Ski Holidays in Italy
Why are ski holidays in Italy so appealing? The Italian Alps and the Dolomite Mountains (to the east) have so much to offer and top of the list is that skiing in Italy simply offers very good value for money. However, that is not all. Add to the value a friendly atmosphere; superb food and wine; the spectacular scenery (especially in the Dolomites and the Aosta valley); the superb snow making facilities which are amongst the best in the world; a much improved lift infrastructure and first class piste grooming.
Choose the right ski resort in Italy
Italian ski resorts vary widely in their characteristics. A simple analogy would be to classify Italian resorts in a similar way to our football leagues, so here we list the resorts to help you:
Premier League Italian ski resorts:
Cortina d’Ampezzo, Madonna di Campiglio and most of the resorts in the Sella Ronda area.
Championship ski resorts:
Cervinia, Courmayeur, Champoluc, Gressoney, La Thuile
1st Division resorts:
Livigno, Passo Tonale, Sauze d’Oulx, Sestriere, Bardonecchia, Alagna and Madesimo
There are four main areas to ski in Italy - The Milky Way and Aosta Valley both near Turin airport, and the Dolomites and Trentino Valley which are both near to Verona and Innsbruck airports.
Each area has its own following and each area is very different to the other in terms of price, feel, ski area and resort personality. However, what they all have in common is that, like all Italian resorts, they are only busy on the weekends when skiers from the larger Northern cities such as Milan, Turin, Bergamo, Verona and Venice head for the slopes. From Monday to Friday you will enjoy queue free skiing and empty pistes, something hard to find in France and a real advantage for the British holiday maker taking a 7 night ski holiday in Italy.
Another typically Italian trait is that most Italian skiers like a long lunch. For the locals, being in the mountains is a lifestyle rather than a sport - the Italians love their good food and 'family time' more than anyone. This is a good thing if you, like us, want to maximise your time on the slopes. Ski during lunchtime and there won’t be an Italian in sight!
Ski holidays in Italy - great for families
Italians love children it follows that the ski schools and ski instructors in Italy are better at dealing with young children than school in neighbouring ski countries. Most ski resorts in Italy have more than adequate ski areas for beginners and low intermediates, and many offer free skiing for children under 8 years of age. Don't worry about any language barrier - this is a myth. Italian ski instructors today all speak very good English.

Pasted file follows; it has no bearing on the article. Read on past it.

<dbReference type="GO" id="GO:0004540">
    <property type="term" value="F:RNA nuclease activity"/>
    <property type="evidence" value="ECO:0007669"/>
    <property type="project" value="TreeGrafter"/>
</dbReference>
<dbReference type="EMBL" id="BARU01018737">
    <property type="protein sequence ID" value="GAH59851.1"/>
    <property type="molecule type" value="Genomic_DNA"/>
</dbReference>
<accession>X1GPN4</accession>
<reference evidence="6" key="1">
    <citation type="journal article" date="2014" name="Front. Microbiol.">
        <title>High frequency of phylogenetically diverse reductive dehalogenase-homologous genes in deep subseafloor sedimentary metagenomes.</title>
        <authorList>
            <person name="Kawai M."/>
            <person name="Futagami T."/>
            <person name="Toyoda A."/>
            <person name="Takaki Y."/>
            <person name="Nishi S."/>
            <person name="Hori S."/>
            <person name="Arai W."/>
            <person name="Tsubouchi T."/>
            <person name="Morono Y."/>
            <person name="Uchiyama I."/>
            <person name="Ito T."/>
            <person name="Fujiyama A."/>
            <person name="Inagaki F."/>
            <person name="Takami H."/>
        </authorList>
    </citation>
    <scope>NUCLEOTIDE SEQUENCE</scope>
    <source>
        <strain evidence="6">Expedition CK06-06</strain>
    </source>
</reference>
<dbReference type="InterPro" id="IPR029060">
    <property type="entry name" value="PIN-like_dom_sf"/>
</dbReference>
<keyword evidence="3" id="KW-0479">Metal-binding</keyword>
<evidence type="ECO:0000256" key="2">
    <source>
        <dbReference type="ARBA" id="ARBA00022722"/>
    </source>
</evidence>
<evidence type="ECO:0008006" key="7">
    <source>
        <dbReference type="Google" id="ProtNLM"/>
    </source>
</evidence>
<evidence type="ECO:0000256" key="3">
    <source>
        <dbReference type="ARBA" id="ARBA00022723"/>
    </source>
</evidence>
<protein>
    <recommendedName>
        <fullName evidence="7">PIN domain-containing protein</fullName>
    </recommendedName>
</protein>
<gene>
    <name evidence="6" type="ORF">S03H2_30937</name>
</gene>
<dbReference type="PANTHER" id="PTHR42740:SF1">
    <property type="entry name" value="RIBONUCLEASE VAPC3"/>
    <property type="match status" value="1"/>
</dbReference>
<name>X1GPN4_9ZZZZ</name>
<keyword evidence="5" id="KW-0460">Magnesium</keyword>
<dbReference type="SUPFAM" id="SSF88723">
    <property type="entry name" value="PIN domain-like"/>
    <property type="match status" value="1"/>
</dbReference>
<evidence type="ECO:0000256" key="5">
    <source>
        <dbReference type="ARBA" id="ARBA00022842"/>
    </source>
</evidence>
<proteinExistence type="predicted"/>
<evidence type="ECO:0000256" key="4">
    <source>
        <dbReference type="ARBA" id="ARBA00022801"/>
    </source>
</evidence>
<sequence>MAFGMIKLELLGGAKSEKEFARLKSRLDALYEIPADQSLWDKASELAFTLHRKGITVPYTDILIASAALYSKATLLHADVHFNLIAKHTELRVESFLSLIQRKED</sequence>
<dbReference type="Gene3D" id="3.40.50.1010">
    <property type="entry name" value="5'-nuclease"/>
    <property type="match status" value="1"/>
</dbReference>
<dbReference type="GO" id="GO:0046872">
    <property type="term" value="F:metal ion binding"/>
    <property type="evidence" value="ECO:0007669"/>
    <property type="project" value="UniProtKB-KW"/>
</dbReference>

Ski holidays in Italy - the après ski scene
Essentially there are two distinct types of après ski you can experience in Italy. There is the traditional 'have a beer in a bar with loud music at the bottom of the slopes and then stagger back to your accommodation après ski', or a more typically Italian après ski scene which involves the traditional aperitivo. This is typically a glass of prosecco or the bitter Campari (for a less bitter cocktail try Aperol) which is taken in a trendy bar before dinner, normally accompanied by a few antipasti. Like the afternoon 'passeggiata' this is a time for Italians (and visitors) to savour the local atmosphere and indulge in some people watching.
For lively après ski:
For traditional Italian après ski:
Snow conditions in Italian ski resorts
One of the concerns for clients thinking of a ski holiday in Italy is the erratic snowfall history. This concern is there for very early or late ski holidays but as a general concern it often gets overblown. Italian resorts often get more snow than ski resorts in neighbouring France, Switzerland and Austria.
As in other alpine countries it's important to head for the higher resorts, especially if you intend to ski in December or April. Cervinia (which links to Zermatt in Switzerland) is one of the highest and most snow-sure ski resorts in the whole of Europe. There are plenty of other snow sure ski resorts in Italy. However, if you are going early or skiing late in the season you must aim high or choose an area that either has a particularly strong snow record or one that has a good snow making facilities. The Italians are masters at snow making and will even keep the entire 23km Sella Ronda ski circuit open, even in poor snow years.
Ski holidays in Italy - accommodation options
Italy offers some amazing hotels, from small and friendly family run three star hotels to five star luxury hotels with Michelin star restaurants and world class concierge services. The common factor uniting all Italian ski hotels is that the staff are friendly and professional, and the service is very reliable. There are far fewer catered chalets than in neighbouring alpine countries but we have a great collection of stand-alone chalets, as well as chalet hotels which offer exceptional value for money.